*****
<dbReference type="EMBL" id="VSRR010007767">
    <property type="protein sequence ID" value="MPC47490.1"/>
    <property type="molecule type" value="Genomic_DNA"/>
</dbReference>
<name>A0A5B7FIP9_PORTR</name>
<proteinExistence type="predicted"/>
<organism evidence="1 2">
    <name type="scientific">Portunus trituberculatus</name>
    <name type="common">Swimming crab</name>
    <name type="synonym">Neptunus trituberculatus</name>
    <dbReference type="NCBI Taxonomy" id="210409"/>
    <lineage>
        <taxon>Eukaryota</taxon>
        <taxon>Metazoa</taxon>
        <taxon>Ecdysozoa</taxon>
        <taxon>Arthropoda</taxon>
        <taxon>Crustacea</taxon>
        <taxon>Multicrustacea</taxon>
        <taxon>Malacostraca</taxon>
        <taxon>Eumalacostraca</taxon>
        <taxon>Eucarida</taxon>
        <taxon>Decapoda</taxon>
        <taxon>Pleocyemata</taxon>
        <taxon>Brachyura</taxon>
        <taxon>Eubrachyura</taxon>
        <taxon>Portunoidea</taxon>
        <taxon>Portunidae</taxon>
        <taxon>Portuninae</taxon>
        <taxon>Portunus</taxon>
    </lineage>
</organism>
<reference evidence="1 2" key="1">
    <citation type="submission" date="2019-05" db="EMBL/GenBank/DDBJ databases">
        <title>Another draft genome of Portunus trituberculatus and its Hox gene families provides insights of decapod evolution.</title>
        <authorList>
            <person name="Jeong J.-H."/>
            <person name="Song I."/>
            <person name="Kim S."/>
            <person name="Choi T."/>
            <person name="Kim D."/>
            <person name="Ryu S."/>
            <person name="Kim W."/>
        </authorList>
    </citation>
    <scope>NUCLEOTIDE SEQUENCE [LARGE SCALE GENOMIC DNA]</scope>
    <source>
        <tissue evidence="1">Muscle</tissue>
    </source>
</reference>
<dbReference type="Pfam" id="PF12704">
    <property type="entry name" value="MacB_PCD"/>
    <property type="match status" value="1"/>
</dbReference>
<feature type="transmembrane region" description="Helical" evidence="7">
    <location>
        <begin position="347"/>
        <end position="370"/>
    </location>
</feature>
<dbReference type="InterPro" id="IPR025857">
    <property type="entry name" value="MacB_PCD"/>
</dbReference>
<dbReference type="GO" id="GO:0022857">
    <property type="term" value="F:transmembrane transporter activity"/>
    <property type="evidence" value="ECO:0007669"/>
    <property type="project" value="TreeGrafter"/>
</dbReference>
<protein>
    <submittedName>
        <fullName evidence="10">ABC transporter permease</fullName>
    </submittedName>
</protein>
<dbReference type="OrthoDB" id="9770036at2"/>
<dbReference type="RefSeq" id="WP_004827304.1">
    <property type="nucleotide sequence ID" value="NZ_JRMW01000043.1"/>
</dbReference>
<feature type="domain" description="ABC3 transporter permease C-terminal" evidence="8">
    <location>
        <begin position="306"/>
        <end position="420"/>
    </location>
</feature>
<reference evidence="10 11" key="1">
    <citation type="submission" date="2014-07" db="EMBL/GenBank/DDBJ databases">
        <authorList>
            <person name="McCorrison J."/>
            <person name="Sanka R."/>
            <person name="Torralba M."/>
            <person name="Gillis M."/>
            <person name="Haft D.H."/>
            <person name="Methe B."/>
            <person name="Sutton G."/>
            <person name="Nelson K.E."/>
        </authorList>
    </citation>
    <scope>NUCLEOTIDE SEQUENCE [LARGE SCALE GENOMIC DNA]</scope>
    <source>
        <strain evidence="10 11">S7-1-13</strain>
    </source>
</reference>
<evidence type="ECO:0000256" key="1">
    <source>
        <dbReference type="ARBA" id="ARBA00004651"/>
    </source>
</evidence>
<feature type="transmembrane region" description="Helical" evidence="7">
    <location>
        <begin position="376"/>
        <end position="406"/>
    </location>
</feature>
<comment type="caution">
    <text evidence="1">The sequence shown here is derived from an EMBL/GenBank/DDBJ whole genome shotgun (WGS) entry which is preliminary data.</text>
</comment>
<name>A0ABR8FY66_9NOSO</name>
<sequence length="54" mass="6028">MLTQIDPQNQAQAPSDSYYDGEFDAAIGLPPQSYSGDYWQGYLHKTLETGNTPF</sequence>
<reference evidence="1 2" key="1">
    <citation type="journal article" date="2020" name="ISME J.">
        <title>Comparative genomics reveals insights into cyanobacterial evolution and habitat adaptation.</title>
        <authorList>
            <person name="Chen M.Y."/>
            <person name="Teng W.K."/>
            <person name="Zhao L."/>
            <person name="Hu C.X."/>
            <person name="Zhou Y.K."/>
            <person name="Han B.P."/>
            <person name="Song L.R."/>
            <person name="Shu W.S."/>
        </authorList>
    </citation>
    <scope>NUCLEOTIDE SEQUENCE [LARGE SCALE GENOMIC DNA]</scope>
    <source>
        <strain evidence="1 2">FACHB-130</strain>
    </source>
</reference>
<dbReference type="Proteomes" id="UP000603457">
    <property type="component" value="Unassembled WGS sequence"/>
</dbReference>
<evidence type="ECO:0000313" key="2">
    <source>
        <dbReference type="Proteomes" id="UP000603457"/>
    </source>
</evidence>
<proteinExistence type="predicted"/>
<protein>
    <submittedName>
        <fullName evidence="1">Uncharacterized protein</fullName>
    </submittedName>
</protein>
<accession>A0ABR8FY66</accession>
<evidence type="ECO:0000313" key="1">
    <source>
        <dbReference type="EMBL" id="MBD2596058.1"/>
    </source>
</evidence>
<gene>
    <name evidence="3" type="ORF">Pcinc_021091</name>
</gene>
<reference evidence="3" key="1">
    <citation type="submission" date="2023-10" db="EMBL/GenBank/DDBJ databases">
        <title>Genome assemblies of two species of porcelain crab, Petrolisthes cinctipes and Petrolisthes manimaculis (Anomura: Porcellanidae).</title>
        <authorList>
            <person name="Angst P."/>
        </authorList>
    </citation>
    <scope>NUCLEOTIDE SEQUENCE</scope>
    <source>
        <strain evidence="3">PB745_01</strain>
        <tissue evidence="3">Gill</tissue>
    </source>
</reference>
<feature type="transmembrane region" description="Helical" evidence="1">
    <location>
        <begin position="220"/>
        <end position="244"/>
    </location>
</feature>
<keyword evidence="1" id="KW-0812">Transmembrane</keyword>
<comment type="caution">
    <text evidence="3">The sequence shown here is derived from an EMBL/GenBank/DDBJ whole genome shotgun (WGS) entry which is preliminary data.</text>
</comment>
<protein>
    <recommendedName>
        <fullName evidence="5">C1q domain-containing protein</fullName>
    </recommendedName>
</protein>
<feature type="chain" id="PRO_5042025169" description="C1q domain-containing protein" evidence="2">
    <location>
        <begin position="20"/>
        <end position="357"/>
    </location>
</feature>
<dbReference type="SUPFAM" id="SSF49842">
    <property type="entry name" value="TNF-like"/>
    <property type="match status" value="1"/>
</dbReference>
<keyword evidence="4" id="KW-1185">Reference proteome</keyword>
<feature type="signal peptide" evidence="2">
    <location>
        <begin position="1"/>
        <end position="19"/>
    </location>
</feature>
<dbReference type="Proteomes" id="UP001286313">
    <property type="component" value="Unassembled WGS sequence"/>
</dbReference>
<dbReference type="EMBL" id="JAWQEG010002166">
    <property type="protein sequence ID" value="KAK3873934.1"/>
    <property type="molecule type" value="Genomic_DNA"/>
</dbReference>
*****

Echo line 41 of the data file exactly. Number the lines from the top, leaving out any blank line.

            <person name="Ryu S."/>